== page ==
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Helen Attrill

  • 5
  • reviews
  • 1
  • helpful vote
  • 19
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Suspenseful story and narration

Overall
4 out of 5 stars
Performance
4 out of 5 stars
Story
4 out of 5 stars

Reviewed: 09-08-2020

This story keeps you on edge until the very end - guessing whodunnit and the final outcome. Well worth a read/listen.

Easy read/listen

Overall
4 out of 5 stars
Performance
5 out of 5 stars
Story
4 out of 5 stars

Reviewed: 10-06-2020

Fun easy going story with great narration. I like the link to ‘The Bookshop on the Shore’ (her earlier book) as I loved some of the characters in that book. It was nice to reacquaint with them again - but knowing this or their backstory is not necessary to you enjoyment of this book.

The story of our shared female past

Overall
4 out of 5 stars
Performance
5 out of 5 stars
Story
3 out of 5 stars

Reviewed: 23-04-2020

The challenges of women living free and fulfilling life in rural American in times past is explored in this story. The narration brought the characters to life. The story made me reflect on the bravery of all the women who have gone before us to give us our freedoms today (and the rare men who were there to support them).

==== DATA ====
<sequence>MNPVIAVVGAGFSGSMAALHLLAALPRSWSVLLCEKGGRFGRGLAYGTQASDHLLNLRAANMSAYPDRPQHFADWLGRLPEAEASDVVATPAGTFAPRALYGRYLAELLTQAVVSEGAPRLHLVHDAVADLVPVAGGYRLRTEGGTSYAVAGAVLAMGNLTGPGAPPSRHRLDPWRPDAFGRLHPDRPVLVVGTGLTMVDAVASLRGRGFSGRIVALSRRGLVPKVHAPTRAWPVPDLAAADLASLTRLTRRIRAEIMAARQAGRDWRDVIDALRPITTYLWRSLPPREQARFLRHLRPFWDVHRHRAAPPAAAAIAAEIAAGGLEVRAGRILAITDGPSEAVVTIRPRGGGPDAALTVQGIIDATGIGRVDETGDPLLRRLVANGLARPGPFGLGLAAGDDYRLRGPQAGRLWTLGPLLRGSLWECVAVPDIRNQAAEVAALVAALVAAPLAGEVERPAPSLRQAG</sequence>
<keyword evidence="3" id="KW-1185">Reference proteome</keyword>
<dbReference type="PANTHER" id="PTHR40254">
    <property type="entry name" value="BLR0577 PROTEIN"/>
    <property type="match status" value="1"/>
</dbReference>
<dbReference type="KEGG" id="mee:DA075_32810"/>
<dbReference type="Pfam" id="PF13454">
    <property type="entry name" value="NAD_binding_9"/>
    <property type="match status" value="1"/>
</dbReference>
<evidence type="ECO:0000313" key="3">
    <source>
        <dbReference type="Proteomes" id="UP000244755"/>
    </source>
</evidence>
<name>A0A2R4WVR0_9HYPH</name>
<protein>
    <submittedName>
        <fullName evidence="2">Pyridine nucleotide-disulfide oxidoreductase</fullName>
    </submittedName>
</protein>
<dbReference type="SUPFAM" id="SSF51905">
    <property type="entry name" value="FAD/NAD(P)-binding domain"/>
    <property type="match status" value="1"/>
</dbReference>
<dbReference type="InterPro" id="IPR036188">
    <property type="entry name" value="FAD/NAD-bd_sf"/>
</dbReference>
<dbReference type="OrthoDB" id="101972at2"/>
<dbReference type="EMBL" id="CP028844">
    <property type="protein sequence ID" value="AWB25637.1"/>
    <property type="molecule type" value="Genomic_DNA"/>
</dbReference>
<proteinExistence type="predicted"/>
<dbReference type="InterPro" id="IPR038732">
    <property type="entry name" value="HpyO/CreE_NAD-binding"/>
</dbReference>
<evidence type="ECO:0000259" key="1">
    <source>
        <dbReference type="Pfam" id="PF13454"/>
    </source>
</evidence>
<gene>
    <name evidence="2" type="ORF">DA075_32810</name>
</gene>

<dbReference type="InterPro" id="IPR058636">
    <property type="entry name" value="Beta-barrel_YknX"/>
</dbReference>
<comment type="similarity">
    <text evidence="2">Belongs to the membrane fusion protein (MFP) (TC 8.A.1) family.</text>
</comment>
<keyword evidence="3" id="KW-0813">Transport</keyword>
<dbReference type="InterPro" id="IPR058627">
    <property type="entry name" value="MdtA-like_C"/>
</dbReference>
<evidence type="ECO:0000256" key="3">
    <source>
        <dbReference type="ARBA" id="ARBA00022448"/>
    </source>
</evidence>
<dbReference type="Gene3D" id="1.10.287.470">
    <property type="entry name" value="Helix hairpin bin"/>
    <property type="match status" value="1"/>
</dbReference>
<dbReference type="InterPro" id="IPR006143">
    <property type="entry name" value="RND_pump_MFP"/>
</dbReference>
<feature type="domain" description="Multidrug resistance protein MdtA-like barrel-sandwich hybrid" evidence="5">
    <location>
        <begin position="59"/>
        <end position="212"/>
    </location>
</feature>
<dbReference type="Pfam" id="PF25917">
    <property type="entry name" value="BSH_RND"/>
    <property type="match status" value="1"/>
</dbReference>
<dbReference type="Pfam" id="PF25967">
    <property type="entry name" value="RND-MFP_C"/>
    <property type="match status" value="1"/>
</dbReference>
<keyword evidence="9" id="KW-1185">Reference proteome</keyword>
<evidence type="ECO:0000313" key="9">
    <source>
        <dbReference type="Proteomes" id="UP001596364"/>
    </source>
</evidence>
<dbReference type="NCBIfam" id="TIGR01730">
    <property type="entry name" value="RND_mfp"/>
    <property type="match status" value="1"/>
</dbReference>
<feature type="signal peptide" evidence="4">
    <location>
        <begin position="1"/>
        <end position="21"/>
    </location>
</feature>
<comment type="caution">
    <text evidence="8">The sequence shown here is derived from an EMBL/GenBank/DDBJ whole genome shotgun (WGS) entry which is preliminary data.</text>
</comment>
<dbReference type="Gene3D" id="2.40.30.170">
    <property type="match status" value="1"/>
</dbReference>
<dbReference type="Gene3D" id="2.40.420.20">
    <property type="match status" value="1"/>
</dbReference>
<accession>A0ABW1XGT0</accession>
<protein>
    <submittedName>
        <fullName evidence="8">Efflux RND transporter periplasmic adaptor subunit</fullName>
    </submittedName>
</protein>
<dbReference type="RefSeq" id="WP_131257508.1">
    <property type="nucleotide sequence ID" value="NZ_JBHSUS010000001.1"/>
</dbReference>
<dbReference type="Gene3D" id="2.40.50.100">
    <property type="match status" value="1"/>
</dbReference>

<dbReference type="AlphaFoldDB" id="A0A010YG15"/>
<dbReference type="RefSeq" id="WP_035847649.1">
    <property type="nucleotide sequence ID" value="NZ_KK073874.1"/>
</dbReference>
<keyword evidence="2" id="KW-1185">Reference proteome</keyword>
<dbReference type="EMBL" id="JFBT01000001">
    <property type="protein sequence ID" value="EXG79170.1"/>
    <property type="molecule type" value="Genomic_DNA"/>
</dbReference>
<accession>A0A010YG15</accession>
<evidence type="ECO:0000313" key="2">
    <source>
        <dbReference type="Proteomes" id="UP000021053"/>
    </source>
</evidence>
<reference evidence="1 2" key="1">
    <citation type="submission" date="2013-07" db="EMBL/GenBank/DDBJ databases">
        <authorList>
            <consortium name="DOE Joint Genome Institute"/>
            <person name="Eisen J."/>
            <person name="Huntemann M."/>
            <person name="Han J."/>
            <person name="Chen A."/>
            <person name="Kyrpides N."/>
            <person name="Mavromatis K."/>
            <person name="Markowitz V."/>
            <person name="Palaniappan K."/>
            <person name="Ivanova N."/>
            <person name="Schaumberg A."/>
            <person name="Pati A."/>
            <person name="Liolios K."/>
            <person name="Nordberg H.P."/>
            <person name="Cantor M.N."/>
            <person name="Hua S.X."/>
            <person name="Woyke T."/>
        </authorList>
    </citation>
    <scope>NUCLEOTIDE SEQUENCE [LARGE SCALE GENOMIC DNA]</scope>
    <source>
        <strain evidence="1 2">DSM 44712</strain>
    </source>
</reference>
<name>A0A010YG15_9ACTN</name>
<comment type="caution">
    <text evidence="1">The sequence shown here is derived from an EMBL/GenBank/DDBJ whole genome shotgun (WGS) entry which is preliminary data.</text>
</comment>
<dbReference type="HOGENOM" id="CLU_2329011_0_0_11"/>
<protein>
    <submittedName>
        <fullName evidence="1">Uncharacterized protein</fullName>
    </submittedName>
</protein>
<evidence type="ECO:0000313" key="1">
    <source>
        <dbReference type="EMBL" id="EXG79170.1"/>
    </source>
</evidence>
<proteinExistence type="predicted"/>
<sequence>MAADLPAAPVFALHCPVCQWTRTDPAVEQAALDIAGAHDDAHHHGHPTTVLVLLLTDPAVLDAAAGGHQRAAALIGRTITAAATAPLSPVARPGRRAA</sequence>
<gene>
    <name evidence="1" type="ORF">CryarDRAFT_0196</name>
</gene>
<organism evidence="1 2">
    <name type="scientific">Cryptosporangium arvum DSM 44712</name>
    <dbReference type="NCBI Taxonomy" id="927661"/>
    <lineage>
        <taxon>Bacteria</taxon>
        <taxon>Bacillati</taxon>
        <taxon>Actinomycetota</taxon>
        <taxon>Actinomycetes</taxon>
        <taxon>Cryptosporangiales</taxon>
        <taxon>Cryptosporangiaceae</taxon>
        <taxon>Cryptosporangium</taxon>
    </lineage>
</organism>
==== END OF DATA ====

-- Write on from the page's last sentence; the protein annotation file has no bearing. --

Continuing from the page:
1 person found this helpful

The power of a women’s love - as sister and mother

Overall
3 out of 5 stars
Performance
4 out of 5 stars
Story
3 out of 5 stars

Reviewed: 13-02-2020

How one women struggles with her guilt and uses it to find the truth and claw herself out of depression and isolation. Her drive to power to redeem and heal her guilt over her actions and inaction over the death of her daughter t we and brother Her commitment to uncover the the truth coupled with her guilt for failing to listen, or pay attention to the pain of others, is a constant theme in the book (i.e. her brothers and daughters death.)

Friendship, loss and love

Overall
4 out of 5 stars
Performance
4 out of 5 stars
Story
4 out of 5 stars

Reviewed: 19-06-2018

A thoughtful exploration of a youthful friendship that survives and flourishes in spite of loss of the hardest type (parent and sibling). Speaks to the power of love that remains with us long after friends and family have passed.